The Midnight Choir Paperback – 7 Jun 2007
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"Fresh and radical" (Independent)
"Absorbing, beautifully written, gritty" (The Times)
"Kerrigan has always been one of this country's leading journalists. With this novel, he becomes one of its leading writers. The Midnight Choir is both riveting and disquieting" (Irish Times)
"The writing is fiercely unsentimental, the plotting complex and the characterisation pleasingly contrary ... [This] will stay with you for a long time" (Metro)
A magnificant follow up to Little Criminals from the winner of the 2012 Gold Dagger Award. Frightening, violent, unputdownable.See all Product Description
Top Customer Reviews
The Galway story seems simple enough: Two Gardai save a man threatening suicide from the roof of a pub, only to discover that the man's clothes are covered in blood. He will not tell his name, and the only statement he makes is an enigmatic, "I'd never hurt a woman before." When he is identified, detectives find that his only connections with Dublin are that he once worked for a Dublin security firm, and that his sister is a Dublin resident.
In Dublin, Harry Synnott, mired in police politics, is being shunned for having testified against his fellow officers in the beating of a prisoner. Synnott and Detective Garda Rose Cheney are investigating allegations of rape and abuse brought by a young woman against the son of a wealthy businessman who has top-notch lawyers. They are also trying to get help for Dixie Peyton, a poor junkie, sometimes an informer, who has robbed a tourist couple, using a syringe as a weapon. In a third thread, Joshua Boyce, a businessman with an indeterminate business, commits a robbery in which a man dies. The Irish mob enters the picture. As the details of these cases unfold and overlap during the space of one week, one of Synnott's old cases, the "Swanson Avenue" case, casts its long shadow and eventually raises serious questions about justice, responsibility, and guilt.Read more ›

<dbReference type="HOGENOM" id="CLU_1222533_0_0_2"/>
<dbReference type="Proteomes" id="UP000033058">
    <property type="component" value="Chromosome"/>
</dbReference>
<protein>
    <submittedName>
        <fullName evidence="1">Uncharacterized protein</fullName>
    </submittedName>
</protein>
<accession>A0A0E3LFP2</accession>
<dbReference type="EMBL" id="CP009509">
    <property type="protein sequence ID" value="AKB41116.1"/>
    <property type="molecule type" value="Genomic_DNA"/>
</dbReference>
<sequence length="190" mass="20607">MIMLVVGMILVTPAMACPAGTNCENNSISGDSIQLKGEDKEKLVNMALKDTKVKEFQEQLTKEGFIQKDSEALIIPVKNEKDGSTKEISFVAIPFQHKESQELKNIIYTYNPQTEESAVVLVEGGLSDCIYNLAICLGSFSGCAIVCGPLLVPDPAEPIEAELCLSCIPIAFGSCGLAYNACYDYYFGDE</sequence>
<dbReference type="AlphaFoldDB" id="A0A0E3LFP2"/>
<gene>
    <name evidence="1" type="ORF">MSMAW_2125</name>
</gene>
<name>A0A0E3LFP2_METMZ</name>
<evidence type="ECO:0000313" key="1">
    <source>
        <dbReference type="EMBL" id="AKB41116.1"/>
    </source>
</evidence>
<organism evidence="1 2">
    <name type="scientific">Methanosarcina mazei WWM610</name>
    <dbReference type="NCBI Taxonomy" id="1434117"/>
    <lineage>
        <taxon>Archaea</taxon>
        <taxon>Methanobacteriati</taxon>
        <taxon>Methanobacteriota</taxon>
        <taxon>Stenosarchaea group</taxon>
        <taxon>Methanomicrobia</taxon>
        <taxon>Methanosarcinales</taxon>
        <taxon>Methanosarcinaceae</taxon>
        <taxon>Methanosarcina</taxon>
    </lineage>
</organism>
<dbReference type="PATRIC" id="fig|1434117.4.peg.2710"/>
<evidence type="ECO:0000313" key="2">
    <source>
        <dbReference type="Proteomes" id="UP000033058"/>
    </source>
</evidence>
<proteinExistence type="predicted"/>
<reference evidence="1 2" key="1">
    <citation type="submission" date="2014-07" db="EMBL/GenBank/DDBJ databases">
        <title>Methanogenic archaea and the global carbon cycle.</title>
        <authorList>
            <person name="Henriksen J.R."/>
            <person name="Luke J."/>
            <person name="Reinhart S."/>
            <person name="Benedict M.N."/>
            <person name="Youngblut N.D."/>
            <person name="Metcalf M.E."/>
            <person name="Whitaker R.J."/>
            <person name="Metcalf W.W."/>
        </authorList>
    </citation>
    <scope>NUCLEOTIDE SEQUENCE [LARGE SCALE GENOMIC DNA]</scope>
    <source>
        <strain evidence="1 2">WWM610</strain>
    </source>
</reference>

I was familiar with the authors journalism and non-fiction work.This has made me to read more of the authors crime fiction work.
Looking forward already to reading them on my next summer holiday.
The style of writing is short and descriptive. I find his characters to be very real, no black and white the police are flawed and the criminals not all bad.
Most Recent Customer Reviews
Good story which kept me interested.mentioned the area I grew up in Dublin which I can see is still not very salubrious....Published on 16 Aug. 2013 by madge123
I think someone said 'Kerrigan is the real deal' and I would not argue with that. Top flight character driven crime fiction.Published on 8 April 2013 by Johnsson29
Written by a veteran journalist, this excellent Irish police procedural hits all the right notes as it follows three cases over the course of a week. Read morePublished on 29 Oct. 2007 by A. Ross